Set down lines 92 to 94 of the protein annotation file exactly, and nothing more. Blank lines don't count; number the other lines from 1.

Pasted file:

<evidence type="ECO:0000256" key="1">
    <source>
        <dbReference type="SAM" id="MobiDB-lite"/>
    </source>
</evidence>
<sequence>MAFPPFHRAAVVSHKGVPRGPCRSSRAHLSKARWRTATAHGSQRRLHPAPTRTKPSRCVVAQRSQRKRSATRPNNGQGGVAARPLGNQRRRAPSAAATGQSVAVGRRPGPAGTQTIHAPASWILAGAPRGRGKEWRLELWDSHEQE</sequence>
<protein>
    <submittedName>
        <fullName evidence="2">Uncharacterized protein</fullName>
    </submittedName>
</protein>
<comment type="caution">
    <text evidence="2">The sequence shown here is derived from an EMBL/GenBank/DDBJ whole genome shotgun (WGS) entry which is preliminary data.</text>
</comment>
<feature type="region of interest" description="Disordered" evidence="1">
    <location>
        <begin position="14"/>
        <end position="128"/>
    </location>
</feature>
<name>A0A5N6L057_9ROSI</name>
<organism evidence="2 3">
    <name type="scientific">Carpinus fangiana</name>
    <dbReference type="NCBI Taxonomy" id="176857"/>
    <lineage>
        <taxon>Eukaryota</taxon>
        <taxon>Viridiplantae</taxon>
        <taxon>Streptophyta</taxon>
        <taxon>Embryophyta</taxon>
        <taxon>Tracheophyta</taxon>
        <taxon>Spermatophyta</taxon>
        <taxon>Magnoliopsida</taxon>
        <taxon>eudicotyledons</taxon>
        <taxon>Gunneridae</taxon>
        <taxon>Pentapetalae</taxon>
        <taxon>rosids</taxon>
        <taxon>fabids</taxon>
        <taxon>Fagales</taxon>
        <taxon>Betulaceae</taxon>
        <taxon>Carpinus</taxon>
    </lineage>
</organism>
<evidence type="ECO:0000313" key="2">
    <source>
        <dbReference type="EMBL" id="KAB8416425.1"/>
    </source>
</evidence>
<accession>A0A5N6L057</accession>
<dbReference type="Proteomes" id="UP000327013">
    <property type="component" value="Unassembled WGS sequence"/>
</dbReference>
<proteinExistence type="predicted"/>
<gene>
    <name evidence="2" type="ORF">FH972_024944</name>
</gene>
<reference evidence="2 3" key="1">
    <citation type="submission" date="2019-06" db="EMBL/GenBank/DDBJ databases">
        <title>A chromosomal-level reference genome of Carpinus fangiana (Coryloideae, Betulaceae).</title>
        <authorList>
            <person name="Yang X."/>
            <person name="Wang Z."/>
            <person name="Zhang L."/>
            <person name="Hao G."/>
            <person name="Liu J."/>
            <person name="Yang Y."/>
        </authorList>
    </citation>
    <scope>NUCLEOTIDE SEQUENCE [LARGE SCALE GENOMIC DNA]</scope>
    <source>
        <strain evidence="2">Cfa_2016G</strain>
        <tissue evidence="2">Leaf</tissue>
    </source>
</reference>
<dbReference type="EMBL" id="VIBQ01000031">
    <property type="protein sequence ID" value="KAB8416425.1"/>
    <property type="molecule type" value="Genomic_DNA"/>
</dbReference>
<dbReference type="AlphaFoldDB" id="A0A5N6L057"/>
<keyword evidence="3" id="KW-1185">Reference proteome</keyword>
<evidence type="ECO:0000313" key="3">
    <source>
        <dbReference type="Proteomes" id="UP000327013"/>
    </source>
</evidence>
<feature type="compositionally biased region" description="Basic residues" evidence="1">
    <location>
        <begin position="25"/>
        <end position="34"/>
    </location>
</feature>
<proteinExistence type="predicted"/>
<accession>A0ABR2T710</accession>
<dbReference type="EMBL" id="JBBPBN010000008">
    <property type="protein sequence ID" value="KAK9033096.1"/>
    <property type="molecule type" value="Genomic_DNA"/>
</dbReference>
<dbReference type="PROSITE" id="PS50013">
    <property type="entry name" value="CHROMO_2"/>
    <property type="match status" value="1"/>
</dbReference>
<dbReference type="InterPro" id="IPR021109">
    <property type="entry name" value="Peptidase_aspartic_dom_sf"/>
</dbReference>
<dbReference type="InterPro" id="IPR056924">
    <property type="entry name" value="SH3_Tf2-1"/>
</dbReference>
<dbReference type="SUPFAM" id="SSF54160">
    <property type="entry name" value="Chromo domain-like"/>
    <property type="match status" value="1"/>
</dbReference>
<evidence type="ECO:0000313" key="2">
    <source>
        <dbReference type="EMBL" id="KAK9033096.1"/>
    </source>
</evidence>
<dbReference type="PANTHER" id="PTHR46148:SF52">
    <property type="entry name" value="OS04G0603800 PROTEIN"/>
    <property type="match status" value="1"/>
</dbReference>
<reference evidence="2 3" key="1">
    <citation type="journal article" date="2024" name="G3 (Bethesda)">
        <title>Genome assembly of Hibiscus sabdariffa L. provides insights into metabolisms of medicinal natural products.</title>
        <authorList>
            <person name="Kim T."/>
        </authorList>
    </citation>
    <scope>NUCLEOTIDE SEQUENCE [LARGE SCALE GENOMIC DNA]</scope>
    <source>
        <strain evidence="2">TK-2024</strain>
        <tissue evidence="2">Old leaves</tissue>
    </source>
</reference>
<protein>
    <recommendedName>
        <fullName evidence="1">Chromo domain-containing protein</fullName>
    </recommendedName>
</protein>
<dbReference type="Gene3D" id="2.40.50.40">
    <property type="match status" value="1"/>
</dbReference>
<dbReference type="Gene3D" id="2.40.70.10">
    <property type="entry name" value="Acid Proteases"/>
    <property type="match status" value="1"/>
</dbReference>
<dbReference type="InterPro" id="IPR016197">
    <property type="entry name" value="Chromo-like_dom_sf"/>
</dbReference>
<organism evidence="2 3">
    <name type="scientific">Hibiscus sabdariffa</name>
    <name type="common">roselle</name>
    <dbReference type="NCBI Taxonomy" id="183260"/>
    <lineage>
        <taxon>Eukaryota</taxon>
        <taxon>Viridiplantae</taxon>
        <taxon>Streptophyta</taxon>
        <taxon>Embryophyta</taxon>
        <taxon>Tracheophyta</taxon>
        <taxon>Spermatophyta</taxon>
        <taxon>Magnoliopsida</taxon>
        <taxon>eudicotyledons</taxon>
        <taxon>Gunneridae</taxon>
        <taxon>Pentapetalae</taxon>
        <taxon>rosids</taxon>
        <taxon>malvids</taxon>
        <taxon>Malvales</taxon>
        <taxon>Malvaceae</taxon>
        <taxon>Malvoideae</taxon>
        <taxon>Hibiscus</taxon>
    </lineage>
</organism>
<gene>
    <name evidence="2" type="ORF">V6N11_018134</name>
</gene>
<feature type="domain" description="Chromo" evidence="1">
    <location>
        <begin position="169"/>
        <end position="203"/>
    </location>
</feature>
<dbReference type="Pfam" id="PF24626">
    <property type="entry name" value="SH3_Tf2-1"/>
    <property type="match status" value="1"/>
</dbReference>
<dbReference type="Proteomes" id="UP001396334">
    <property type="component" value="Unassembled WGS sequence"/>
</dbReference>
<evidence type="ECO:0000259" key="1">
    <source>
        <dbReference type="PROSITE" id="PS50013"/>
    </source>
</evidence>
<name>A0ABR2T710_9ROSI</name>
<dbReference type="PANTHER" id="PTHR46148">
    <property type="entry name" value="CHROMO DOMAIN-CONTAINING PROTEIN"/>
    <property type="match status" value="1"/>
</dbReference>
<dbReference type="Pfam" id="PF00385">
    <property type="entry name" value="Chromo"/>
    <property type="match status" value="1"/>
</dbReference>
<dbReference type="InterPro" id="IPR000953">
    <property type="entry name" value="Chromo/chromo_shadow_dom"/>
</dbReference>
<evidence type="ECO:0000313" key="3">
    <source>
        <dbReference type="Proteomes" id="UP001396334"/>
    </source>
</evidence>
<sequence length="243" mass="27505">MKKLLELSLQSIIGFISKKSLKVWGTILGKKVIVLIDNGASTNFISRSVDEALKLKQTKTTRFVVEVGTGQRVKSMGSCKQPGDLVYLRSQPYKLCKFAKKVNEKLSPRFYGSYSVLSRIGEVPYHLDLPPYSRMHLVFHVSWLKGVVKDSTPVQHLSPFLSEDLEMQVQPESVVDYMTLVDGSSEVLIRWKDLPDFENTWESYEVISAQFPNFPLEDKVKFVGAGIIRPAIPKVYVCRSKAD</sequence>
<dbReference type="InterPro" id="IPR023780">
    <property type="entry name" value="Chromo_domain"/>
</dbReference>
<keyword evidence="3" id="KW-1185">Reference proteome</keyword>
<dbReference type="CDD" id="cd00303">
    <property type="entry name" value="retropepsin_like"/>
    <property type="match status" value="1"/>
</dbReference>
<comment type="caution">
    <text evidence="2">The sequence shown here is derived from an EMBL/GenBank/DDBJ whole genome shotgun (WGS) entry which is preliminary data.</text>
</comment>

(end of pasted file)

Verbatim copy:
<accession>A0ABR2T710</accession>
<dbReference type="EMBL" id="JBBPBN010000008">
    <property type="protein sequence ID" value="KAK9033096.1"/>